Few equine diseases are as frightening–or confounding–as equine protozoal myeloencephalitis (EPM). A neurological condition caused by protozoal parasites, EPM often produces subtle, easy-to-miss signs early on. Yet, left untreated, the disease can cause irreversible damage to the spinal cord and brain. Although great strides have been made in understanding and treating EPM, the average horse owner can be forgiven for spending a bit more time worrying about this disease than most others.
It’s little comfort that some of the leading researchers in the field readily admit that they are uncertain as to why some horses contract EPM or which treatments are consistently effective. Even determining whether a particular horse has the disease is difficult, because the standard tests frequently produce inaccurate results.
The diagnostic challenges posed by EPM reflect the complex nature of the disease itself. EPM is caused by one of two organisms, Sarcocystis neurona or Neospora flughesi. As with most protozoal diseases, the horse is not the main host for these parasites but is instead an accidental and rare victim of an agent whose natural host is common in the environment. S. neurona’s “home base” is the opossum, which is found widely in the Americas. Horses ingest the protozoa when they consume forage or water contaminated with opossum droppings. Infection with these protozoa does not mean disease, however. In fact, most horses who are exposed to S. neurona or N. hughesi develop antibodies to the organisms without ever becoming ill. Only when the protozoa somehow pass from the bloodstream to the central nervous system and undergo rapid multiplication does the horse develop clinical signs of EPM. Affected horses become increasingly uncoordinated and, in the worst cases, unable even to stand.
There are three basic diagnostic tests for EPM, all of which seek to detect S. neurona infection. (A test for N. hughesi is not yet available.)
The blood test detects antibodies to S. neurona. A negative blood test can virtually rule out EPM, missing only those horses who have so recently (one to two weeks) been exposed to the protozoa that they have not yet produced specific antibodies. A positive test, however, does not necessarily mean a horse has the disease-EPM occurs only when protozoa cross the blood-brain barrier, multiply and damage the nervous system. Experts estimate that in some areas of Kentucky as many as 90 percent of horses carry blood antibodies to S. neurona–and the vast majority show no signs of disease. In addition, some surveys suggest that, nationwide, some 5O percent of all horses carry antibodies to S. neurona. As a result, the blood test alone is generally considered useless in diagnosing EPM, and some veterinarians prefer to by- pass it altogether.
The other two EPM tests require a spinal tap, the withdrawal of fluid from the spinal cord, which is a demanding and slightly risky procedure. The easiest test on the spinal fluid looks for antibodies, a sign that the protozoa have passed from the bloodstream to the nervous system. The presence of antibodies in spinal fluid can be an indicator of disease but only hen a “clean” sample has been obtained-if even a minute amount of blood carrying antibodies contaminates the sample, a false positive reading will result. And getting a clean spinal tap isn’t easy, even for experienced veterinarians. A study at the University of Pennsylvania’s New Bolton Center found that as few as eight red blood cells per microliter–about one millionth of the concentration present in the bloodstream and far too few to stain a sample pink–was enough to trigger a positive reading. As with the blood test, a negative spinal tap result can pretty well be trusted, but a positive one is not necessarily conclusive evidence of disease. An extremely low level of antibodies in the spinal fluid is more likely to indicate a sample’s contamination than a horse’s illness.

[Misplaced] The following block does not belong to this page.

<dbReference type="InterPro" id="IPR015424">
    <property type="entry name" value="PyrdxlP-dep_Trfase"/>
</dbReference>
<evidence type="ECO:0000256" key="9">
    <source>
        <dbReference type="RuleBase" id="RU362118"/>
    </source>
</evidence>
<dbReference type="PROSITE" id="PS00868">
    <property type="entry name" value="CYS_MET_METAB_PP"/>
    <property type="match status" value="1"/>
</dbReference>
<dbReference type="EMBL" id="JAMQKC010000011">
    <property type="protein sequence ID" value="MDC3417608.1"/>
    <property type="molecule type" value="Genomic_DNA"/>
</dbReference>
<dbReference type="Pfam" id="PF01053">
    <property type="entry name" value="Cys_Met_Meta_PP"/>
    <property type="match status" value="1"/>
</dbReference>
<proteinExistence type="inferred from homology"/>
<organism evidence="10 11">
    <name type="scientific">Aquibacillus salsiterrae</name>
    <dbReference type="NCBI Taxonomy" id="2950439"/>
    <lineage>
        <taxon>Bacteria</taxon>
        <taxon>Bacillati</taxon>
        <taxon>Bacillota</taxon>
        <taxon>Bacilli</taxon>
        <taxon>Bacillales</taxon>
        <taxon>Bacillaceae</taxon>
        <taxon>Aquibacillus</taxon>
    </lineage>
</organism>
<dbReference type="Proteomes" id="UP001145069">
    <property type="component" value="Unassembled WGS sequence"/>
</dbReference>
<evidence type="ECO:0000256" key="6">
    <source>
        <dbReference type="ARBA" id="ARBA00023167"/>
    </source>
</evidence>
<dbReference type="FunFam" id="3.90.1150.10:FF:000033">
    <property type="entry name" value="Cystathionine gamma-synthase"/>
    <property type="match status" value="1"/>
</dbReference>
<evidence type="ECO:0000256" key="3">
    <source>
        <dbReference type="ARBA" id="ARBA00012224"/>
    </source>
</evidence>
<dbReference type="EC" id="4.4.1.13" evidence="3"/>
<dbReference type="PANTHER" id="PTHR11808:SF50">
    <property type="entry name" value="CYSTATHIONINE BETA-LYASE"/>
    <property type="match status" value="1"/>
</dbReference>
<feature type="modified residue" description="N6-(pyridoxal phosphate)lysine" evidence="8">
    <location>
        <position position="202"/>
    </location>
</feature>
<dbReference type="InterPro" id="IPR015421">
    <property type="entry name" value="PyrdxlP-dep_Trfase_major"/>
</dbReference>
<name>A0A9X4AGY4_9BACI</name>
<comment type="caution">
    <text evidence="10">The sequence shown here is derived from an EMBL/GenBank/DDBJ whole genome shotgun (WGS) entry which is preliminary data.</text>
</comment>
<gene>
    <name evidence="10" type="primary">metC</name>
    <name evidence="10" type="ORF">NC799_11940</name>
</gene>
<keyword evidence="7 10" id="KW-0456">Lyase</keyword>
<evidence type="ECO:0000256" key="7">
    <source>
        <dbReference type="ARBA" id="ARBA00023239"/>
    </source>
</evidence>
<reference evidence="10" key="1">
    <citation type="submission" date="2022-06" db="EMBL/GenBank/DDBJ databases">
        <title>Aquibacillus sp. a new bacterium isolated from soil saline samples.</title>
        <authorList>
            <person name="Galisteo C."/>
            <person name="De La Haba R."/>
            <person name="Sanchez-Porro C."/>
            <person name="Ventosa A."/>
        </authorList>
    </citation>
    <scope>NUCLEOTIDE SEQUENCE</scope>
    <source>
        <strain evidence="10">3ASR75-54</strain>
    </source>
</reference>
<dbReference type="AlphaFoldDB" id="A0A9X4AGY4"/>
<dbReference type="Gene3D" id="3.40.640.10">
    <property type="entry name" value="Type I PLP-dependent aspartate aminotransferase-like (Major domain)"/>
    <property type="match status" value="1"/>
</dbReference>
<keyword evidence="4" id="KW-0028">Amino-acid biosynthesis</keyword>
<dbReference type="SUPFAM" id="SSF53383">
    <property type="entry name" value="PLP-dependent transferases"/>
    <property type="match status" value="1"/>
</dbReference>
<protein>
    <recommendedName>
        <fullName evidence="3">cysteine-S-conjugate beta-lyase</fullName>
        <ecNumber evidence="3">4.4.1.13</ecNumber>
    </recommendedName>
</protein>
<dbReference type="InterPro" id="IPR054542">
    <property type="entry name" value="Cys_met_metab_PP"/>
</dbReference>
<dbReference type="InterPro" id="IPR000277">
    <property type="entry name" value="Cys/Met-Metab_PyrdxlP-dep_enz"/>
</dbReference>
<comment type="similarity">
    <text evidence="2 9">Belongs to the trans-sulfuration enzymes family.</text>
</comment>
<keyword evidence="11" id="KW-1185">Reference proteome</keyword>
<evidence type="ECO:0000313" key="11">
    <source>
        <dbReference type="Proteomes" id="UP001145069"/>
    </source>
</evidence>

The other diagnostic analysis done on spinal fluid is the polymerase chain reaction (PCR) test, which uses gene amplification technology to detect the presence of the S. neurona organism itself in spinal fluid. When PCR tests were first put into use a few years ago, expectations were high that they would revolutionize EPM testing. In practice, however, the tests have proved to be unreliable.
In light of the uncertainties surrounding current EPM testing techniques, it’s clear that the notion “better safe than sorry” does not apply to EPM testing. A horse who stumbles occasionally or takes a few more missteps than usual is not a prime candidate for testing. Nor is it wise to see darker implications in minor lamenesses and niggling training problems that might once have automatically been attributed to overwork or rider error. But in the face of borderline signs of uncoordination, the question of whether to test for EPM is rarely simple. Choose wisely and you can save your horse’s life; take the wrong course and you may be treating a nonexistent condition or ignoring another serious problem.
Your veterinarian is your best resource for deciding what to do in your particular situation. But researchers investigating the disease offer the following four guidelines on how to proceed if you suspect that your horse has EPM.
1. Don’t do any test if a horse doesn’t have distinct signs. Unlike screening tests for diseases like tuberculosis in people, random EPM testing would cause more problems that it would solve. In fact, says Clara Fenger, DVM, PhD, a veterinarian in Georgetown, Kentucky, who has studied EPM for years, “The worst thing people can do is test a clinically ” normal horse just because they are curious.” She is especially critical of the practice of including EPM tests in prepurchase exams of clinically normal horses. “There is a very real possibility that you’ll be passing up a great horse because you think he has a disease that he doesn’t have. Everyone loses – buyer and seller.” The tests for EPM are best viewed as only one of many ways to identify horses with te disease, says Fenger. “The test is meant to be a diagnostic tool used in conunction with other signs [of EPM].”